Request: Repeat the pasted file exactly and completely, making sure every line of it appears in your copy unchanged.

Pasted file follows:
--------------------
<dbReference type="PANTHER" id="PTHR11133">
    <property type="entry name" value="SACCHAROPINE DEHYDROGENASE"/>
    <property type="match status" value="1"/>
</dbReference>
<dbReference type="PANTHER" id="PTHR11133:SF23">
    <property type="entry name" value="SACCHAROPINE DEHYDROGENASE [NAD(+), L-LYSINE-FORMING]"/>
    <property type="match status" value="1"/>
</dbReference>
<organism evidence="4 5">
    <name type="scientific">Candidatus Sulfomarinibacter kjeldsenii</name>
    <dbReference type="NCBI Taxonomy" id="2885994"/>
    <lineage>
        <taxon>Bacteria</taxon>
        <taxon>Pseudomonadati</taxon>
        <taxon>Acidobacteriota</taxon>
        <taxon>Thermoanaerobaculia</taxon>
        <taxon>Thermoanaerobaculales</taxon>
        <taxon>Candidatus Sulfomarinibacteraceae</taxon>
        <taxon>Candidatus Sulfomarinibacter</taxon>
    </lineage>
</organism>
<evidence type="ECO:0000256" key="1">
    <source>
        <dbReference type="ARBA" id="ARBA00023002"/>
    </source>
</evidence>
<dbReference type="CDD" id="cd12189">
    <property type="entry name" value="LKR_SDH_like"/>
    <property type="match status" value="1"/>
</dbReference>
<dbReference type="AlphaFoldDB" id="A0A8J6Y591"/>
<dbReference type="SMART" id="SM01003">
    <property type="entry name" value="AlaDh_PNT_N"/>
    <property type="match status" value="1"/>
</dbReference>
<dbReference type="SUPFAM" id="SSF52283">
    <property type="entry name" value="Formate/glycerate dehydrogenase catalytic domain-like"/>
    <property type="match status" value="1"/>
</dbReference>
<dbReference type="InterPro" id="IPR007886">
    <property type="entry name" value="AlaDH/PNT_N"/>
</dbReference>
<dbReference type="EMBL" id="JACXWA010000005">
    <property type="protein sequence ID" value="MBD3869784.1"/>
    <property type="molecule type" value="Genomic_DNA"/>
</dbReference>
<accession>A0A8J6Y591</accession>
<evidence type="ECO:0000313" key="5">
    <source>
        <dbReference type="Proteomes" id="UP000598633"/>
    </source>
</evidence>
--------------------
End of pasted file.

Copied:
<dbReference type="PANTHER" id="PTHR11133">
    <property type="entry name" value="SACCHAROPINE DEHYDROGENASE"/>
    <property type="match status" value="1"/>
</dbReference>
<dbReference type="PANTHER" id="PTHR11133:SF23">
    <property type="entry name" value="SACCHAROPINE DEHYDROGENASE [NAD(+), L-LYSINE-FORMING]"/>
    <property type="match status" value="1"/>
</dbReference>
<organism evidence="4 5">
    <name type="scientific">Candidatus Sulfomarinibacter kjeldsenii</name>
    <dbReference type="NCBI Taxonomy" id="2885994"/>
    <lineage>
        <taxon>Bacteria</taxon>
        <taxon>Pseudomonadati</taxon>
        <taxon>Acidobacteriota</taxon>
        <taxon>Thermoanaerobaculia</taxon>
        <taxon>Thermoanaerobaculales</taxon>
        <taxon>Candidatus Sulfomarinibacteraceae</taxon>
        <taxon>Candidatus Sulfomarinibacter</taxon>
    </lineage>
</organism>
<evidence type="ECO:0000256" key="1">
    <source>
        <dbReference type="ARBA" id="ARBA00023002"/>
    </source>
</evidence>
<dbReference type="CDD" id="cd12189">
    <property type="entry name" value="LKR_SDH_like"/>
    <property type="match status" value="1"/>
</dbReference>
<dbReference type="AlphaFoldDB" id="A0A8J6Y591"/>
<dbReference type="SMART" id="SM01003">
    <property type="entry name" value="AlaDh_PNT_N"/>
    <property type="match status" value="1"/>
</dbReference>
<dbReference type="SUPFAM" id="SSF52283">
    <property type="entry name" value="Formate/glycerate dehydrogenase catalytic domain-like"/>
    <property type="match status" value="1"/>
</dbReference>
<dbReference type="InterPro" id="IPR007886">
    <property type="entry name" value="AlaDH/PNT_N"/>
</dbReference>
<dbReference type="EMBL" id="JACXWA010000005">
    <property type="protein sequence ID" value="MBD3869784.1"/>
    <property type="molecule type" value="Genomic_DNA"/>
</dbReference>
<accession>A0A8J6Y591</accession>
<evidence type="ECO:0000313" key="5">
    <source>
        <dbReference type="Proteomes" id="UP000598633"/>
    </source>
</evidence>